Appellant, while testifying on direct examination, stated that he had never been convicted of a felony; that he had never been involved in an accident, and that he was not involved in an accident on this occasion.

The above testimony being first given by the appellant, it was proper to make inquiry as well as proof that he had had other accidents. Evans v. State, Tex.Cr.App., 243 S.W.2d 843. In Lampkin v. State, 47 Tex.Cr.R. 625, 85 S.W. 803, a prosecution for using abusive language, the appellant therein, while testifying in his own behalf, stated that he did not swear on the occasion charged, and that he had never sworn in his life, the state was permitted to prove, in rebuttal, that he had used profane language in the presence of other witnesses on another occasion. In affirming this conviction, we said: "* * * As original testimony, we do not believe the testimony of the Jones witnesses would have been legitimate; but appellant having stated positively that he never swore at any time, it was legitimate to prove that he did use profane language at other times than that mentioned in the information. It is also legitimate to prove that he pleaded guilty for cursing Jones on said day, for the reasons above stated." In light of the record, no error is here shown. See also Kemp v. State, Tex.Cr.App., 247 S.W.2d 398.

Finding no reversible error, the judgment of the trial court is affirmed.

Opinion approved by the Court.

On Appellant's Motion for Rehearing.


On original submission we reached the conclusion that because appellant, on his direct examination, had first gone into the matter and had testified that he had never had an accident, reversible error was not *467 shown in his being asked on cross-examination: "As a matter of fact, you had a wreck in Monahans and paid a $200 fine didn't you?"

Appellant admits that it would have been proper for the state to show, if they could, that contrary to appellant's claim, he in fact had been involved in an accident. But he points out that this was not the basis of his complaint.

The record shows that appellant was not involved in an accident on the present occasion, and when asked, he denied that he had previously had an accident in Winkler County or in Monahans, in Ward County.

As shown by the record, the objection was addressed to the portion of the question relating to the payment of a $200 fine, counsel stating "On that $200 fine, that is a blow below the belt, and we move for a mistrial." To this objection the court ruled "I refuse to grant your motion for mistrial; I think it is proper cross-examination."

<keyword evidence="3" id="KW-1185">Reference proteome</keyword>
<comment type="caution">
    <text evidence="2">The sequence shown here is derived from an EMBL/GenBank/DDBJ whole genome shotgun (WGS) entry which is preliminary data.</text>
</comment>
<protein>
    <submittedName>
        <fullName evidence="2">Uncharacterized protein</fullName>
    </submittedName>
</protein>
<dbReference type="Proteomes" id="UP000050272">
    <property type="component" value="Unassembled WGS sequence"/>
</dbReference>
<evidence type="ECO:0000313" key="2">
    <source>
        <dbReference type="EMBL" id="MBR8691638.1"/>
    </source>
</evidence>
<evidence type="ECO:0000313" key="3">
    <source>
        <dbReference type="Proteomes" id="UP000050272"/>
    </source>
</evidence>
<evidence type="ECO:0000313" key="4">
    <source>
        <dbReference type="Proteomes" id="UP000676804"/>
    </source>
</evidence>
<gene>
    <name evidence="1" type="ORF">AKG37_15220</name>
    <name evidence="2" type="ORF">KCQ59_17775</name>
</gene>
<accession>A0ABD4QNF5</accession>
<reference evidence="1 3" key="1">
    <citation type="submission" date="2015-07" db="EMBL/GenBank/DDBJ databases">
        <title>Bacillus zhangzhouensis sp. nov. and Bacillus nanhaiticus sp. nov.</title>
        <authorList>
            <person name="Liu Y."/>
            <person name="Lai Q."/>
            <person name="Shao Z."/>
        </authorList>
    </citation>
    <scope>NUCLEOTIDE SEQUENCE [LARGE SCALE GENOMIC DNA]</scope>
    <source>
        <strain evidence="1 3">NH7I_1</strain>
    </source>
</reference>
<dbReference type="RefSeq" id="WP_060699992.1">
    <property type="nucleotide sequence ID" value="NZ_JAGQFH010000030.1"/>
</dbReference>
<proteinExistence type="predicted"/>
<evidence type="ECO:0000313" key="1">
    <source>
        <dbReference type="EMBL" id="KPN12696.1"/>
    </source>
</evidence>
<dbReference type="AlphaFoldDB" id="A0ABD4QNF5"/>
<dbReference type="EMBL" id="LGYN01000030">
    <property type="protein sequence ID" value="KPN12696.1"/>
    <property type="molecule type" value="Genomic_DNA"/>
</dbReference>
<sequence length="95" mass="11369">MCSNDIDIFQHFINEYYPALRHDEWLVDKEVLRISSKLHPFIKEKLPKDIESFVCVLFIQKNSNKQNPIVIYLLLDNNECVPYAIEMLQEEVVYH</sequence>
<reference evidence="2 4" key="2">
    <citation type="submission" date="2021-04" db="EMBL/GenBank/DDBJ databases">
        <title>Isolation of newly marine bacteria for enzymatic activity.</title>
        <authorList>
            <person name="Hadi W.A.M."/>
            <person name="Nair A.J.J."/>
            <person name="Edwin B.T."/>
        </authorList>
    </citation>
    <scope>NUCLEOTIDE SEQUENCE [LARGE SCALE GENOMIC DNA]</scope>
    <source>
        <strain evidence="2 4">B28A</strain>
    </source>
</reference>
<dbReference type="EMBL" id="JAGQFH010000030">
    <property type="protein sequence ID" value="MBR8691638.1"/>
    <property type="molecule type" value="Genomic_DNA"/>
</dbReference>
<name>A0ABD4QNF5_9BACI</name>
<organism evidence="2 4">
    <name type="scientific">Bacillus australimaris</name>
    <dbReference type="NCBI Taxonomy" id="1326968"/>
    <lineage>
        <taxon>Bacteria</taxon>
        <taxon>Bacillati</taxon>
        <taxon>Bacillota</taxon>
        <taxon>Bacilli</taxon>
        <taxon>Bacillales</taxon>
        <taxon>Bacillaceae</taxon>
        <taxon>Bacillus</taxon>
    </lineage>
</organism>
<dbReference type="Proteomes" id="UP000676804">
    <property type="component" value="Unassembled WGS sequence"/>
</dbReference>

Unless it be the form of the question there is nothing in the record of which we may take cognizance to show that appellant was fined $200 for an offense which grew out of a wreck, or that appellant was ever involved in an accident or a wreck.

The cases cited in support of our holding go no further than to say that, a defendant having testified that he had never engaged in certain conduct, it was permissible for the state to show that he had done so and had pleaded guilty therefor. Lampkin v. State, 47 Tex.Cr.R. 625, 85 S.W. 803; Kemp v. State, Tex.Cr.App., 247 S.W.2d 398.

In Evans v. State, Tex.Cr.App., 243 S.W.2d 843, cited in our original opinion, the defendant testified that he had never been in trouble in his life and had never been in court before, and the state was permitted on cross-examination to inquire if in fact he had not been twice previously convicted of the same offense for which he was then on trial.

Neither of these cases may be construed as supporting the view that because an accused testifies he has never been involved in an accident he may, on cross-examination, be asked if he had not been fined $200 for some unidentified offense not involving moral turpitude or of the grade of felony.

Upon reconsideration of the questions in the light of appellant's motion we have reached the conclusion that the asking of the question regarding the payment of a fine requires that appellant be granted another trial.

Appellant's motion for rehearing is granted, the order of affirmance set aside, and the judgment is now reversed and the cause remanded.